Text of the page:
Chuck Thorpe has served as Clarkson's Dean of Arts and Sciences, as well as senior vice president and provost.
His undergraduate degree is a pre-med degree, a BA from North Park University, magna cum laude, in Natural Science.
Chuck spent the bulk of his career with the Carnegie Mellon University Robotics Institute from 1979 to 2012, from Ph.D. student to Director of the Institute. His research group builds robot cars. The Navlab group built a self-driving car in 1989; drove autonomously across the US in 1995, and contributed to both DOD programs (the Autonomous Land Vehicle) and DOT efforts (the Automated Highway Demonstration and Single Vehicle Roadway Departure Countermeasures). Thorpe continues as Adjunct Professor of Robotics with Carnegie Mellon. He has over 120 refereed publications in robotics and supervised 20 Ph.D. students.
From 2004 – 2010 Thorpe was founding Dean and CEO of Carnegie Mellon Qatar, a branch campus in Doha, Qatar. CMUQ is sponsored by The Qatar Foundation. The Carnegie Mellon campus offers degrees in Business Administration, Computer Science, and Information Systems. CMUQ is part of Education City, along with branch campuses from Virginia Commonwealth, the Weill Cornell Medical School, Georgetown, Northwestern, and Texas A&M.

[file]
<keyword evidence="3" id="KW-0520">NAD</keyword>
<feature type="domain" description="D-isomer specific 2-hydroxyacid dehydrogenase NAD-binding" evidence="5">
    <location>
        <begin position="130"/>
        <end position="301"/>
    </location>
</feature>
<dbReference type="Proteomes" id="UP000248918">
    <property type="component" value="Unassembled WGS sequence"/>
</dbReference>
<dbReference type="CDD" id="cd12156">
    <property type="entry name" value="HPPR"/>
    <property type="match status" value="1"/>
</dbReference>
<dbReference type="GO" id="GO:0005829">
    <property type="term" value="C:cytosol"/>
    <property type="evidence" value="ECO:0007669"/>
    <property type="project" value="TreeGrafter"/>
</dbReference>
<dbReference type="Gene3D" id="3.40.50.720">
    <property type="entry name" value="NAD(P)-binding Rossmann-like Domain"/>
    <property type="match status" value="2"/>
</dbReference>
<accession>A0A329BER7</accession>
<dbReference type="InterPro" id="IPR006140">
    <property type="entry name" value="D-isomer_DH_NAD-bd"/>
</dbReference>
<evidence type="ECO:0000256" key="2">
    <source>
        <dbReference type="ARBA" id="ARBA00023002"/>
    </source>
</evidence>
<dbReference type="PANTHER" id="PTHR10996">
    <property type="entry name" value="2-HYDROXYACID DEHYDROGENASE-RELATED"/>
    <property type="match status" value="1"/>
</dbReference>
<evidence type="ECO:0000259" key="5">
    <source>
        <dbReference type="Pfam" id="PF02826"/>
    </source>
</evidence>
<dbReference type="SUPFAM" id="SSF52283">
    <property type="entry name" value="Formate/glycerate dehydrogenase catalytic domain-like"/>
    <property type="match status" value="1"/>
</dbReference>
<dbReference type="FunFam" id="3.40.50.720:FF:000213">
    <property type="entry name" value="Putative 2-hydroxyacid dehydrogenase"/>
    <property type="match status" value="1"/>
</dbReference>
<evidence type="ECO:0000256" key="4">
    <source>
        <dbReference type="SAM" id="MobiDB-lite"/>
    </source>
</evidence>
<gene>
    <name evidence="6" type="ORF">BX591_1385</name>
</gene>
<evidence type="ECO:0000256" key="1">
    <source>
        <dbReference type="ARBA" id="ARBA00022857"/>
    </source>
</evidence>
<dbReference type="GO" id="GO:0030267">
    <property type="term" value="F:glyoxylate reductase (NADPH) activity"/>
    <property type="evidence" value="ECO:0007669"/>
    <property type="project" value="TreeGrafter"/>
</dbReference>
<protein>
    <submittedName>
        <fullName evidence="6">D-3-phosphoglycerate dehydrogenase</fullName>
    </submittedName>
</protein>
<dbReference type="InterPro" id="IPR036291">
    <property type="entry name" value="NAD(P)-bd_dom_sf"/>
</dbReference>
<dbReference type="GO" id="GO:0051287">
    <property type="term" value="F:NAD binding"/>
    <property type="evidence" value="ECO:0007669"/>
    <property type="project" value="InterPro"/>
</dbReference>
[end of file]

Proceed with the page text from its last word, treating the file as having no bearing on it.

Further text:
Upon returning from Qatar, in the 2011 – 2012 academic year, Thorpe was Assistant Director for Advanced Manufacturing and Robotics, Office of Science and Technology Policy, Executive Office of the President. In that role, he helped coordinate policy and budget across the administration, helping set policies for future initiatives including NSF, DOD, NIH, Department of Transportation, NASA, and Department of Agriculture. He was part of the White House team that created the National Advanced Manufacturing Initiative.
Thorpe has often been called to serve on scientific or advisory committees. He has served on four different studies for the National Academies, as well as national and international advisory committees.
He has been elected Fellow of my appropriate professional societies, the Association for the Advancement of Artificial Intelligence (AAAI) and the Institute of Electrical and Electronic Engineers (IEEE).